Travelers on the Path of Knowledge

Knowledge is an ocean and a few drops just aren’t enough. -Unknown

Conflict of Interest June 17, 2007

Filed under: Medicine — musaafir @ 2:56 pm

Recently I was writing a paper on drug company profiteering. While researching the topic I learned about DTC advertising (direct to consumer). The arguments against DTC made a lot of sense because when you see ads for drugs on TV, the uninformed consumer is apt to tell their doctor that they want the drug they saw in the ad, despite the side effects- which are either mumbled really quickly at the end or written in fine print. “Ask you doctor if “our drug” is right for you.”

I’m sure you’ve heard it. In most fields, the average layperson asks the one who possesses knowledge to help them make informed decisions. But here the patient urges the doctor to prescribe the drugs that are advertised on mediums they often see- not just limited to television, these ads are in magazines and journals as well.

The drug companies also are not limited to marketing directly to the consumer, they often market to doctors as well. Where do you think people get all those free sample notepads, pens, paper weights, etc. etc. In fact, some drug companies even sponsor breakfasts and seminars for certain hospitals and clinics. Here ethics get blurred because more often than not the doctors will prescribe certain drugs because of the perks associated with those companies.

Now, there is article in the NYTimes about the potential conflict of interest in the field of medicine which can lead to the detriment of patient care:

the transformation of continuing medical education into an enterprise for drug marketing. The chore of teaching doctors how to practice medicine has been handed to the pharmaceutical industry. As a result, dangerous side effects are rarely on the curriculum.

Most states require that doctors obtain a minimum number of credit hours of continuing medical education each year to maintain their medical licenses. Not so long ago, most of these courses were produced and paid for by universities and medical associations. But this has changed drastically over the past decade.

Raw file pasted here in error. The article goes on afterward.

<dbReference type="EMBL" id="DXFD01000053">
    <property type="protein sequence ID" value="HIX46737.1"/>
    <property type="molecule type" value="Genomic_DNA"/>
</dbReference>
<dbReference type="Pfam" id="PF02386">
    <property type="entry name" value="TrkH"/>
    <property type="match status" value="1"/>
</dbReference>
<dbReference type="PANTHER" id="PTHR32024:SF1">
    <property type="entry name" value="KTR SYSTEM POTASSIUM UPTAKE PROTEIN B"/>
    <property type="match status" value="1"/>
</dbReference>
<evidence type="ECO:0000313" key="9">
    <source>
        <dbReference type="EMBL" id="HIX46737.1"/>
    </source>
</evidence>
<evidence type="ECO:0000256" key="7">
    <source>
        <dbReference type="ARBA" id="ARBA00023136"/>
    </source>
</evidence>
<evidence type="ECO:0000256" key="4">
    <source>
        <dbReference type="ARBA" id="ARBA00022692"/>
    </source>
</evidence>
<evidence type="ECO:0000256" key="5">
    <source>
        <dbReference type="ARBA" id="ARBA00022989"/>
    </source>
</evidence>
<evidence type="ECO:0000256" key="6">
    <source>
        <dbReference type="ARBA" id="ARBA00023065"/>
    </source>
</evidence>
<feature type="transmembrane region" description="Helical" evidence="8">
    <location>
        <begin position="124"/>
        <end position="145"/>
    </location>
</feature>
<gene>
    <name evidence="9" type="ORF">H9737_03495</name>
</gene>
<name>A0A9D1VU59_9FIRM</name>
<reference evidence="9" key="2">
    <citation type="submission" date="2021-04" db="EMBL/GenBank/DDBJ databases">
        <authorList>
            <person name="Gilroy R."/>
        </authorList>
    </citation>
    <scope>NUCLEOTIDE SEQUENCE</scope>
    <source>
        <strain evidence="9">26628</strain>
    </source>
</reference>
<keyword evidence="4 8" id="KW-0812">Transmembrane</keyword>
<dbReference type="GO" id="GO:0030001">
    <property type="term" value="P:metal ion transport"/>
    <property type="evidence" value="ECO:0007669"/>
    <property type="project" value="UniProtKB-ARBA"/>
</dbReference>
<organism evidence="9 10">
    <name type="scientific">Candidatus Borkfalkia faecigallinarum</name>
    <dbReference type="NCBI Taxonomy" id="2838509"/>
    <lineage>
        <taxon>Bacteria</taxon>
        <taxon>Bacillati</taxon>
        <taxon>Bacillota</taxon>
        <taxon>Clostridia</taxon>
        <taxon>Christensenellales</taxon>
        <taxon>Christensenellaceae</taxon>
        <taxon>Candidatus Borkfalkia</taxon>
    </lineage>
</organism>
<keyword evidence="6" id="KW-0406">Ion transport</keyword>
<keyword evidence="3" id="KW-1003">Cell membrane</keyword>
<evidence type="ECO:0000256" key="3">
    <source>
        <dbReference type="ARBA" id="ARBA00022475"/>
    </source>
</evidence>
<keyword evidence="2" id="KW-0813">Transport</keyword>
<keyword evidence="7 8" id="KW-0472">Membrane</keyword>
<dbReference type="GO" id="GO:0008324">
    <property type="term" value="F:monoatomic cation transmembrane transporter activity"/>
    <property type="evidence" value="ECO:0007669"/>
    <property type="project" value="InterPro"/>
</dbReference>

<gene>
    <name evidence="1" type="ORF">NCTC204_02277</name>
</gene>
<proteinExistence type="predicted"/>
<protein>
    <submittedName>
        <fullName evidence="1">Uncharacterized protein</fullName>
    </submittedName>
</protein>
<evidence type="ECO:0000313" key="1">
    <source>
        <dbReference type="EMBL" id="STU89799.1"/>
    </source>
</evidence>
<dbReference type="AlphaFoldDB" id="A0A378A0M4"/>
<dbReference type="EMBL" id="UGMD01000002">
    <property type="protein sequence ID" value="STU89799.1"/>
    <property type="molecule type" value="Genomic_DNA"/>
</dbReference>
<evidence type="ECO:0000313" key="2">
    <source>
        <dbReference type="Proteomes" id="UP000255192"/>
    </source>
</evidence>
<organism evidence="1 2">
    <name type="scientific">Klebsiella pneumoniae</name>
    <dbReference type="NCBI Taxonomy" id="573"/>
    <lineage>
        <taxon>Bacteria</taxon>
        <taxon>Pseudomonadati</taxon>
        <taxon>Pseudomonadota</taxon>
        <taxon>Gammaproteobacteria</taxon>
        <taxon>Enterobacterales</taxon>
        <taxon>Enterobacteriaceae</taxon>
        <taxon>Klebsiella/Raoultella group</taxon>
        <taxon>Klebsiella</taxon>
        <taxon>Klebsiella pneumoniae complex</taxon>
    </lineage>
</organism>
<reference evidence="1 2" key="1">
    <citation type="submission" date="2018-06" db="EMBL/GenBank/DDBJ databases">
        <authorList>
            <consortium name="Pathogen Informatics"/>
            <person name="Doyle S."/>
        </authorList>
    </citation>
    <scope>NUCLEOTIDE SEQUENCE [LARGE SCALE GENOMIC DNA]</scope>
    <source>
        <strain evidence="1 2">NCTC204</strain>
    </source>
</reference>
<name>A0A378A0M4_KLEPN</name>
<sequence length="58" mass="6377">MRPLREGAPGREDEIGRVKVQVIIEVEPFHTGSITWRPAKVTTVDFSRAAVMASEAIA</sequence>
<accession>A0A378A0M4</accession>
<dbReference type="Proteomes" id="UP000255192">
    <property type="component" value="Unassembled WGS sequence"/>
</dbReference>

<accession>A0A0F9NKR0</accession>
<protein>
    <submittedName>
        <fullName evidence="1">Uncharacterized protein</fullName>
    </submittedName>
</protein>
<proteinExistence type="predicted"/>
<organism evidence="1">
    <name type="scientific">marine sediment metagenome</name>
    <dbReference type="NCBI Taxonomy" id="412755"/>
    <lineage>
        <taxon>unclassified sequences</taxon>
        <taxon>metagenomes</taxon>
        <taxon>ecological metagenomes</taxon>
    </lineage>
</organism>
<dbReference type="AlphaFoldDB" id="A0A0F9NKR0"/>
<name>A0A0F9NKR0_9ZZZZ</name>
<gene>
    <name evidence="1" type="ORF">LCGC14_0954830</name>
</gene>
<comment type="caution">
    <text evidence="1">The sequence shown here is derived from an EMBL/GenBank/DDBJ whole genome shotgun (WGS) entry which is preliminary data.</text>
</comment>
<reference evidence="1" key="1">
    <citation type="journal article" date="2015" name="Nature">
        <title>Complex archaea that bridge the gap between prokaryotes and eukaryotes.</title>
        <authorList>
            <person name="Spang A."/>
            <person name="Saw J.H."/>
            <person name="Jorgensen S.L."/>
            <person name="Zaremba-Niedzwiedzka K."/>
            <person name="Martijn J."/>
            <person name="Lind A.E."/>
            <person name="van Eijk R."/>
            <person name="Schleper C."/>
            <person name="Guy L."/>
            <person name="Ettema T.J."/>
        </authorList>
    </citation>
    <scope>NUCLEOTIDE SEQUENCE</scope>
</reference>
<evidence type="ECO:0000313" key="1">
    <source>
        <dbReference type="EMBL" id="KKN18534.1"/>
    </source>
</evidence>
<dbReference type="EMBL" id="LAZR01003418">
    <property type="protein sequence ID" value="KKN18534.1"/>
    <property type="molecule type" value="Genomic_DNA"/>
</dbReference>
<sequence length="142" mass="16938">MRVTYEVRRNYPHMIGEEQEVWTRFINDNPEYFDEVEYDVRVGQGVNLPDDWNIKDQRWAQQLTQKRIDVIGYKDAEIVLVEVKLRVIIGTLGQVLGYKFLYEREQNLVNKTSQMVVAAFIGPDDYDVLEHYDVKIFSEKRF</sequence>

According to the most recent data available from the national organization in charge of accrediting the courses, drug-industry financing of continuing medical education has nearly quadrupled since 1998, from $302 million to $1.12 billion. Half of all continuing medical education courses in the United States are now paid for by drug companies, up from a third a decade ago. Because pharmaceutical companies now set much of the agenda for what doctors learn about drugs, crucial information about potential drug dangers is played down, to the detriment of patient care.

Drug companies should never have been allowed to become the primary educator for America’s doctors. The Accreditation Council for Continuing Medical Education, a nonprofit organization composed of the major medical associations, establishes the rules that govern continuing medical education. According to the guidelines, companies are forbidden from directly paying doctors who teach continuing medical education courses.

But the standards have a loophole that allows drug companies to circumvent the regulations. They hire for-profit “medical education communication companies” to organize the courses. These companies receive millions of dollars from drug companies to create course work and to pay doctors to deliver the content. Sometimes, they pay doctors to give lectures to other doctors. Other times, prominent doctors are paid to be listed as the authors of journal articles that are written by ghost writers, a practice that was extensively documented in court records from a lawsuit against Pfizer.

Either way, the content is rarely developed by the identified experts. Instead, it is developed by the undisclosed communication company, which is paid by the sponsoring pharmaceutical company.

Essentially, this is a new twist on that well-known instrument of corruption, money laundering. Drug companies don’t directly pay doctors to teach courses. Instead, they pay someone else to cut the checks. Similarly, the drug companies don’t explicitly tell doctors to say good things about their products. Instead, they hire a company to write good things about their products and to pay doctors to deliver the messages.

Full text.

Now you would think that those companies that have in their hands the lives of consumers would be ethical, wouldn’t you? But drug companies shrug off this responsibility because their existence is based on money and they feel that health isn’t their primary responsiblity since they are not the primary healthcare givers.. but the more involved they get in medical processes, the deeper the hole they dig for themselves..


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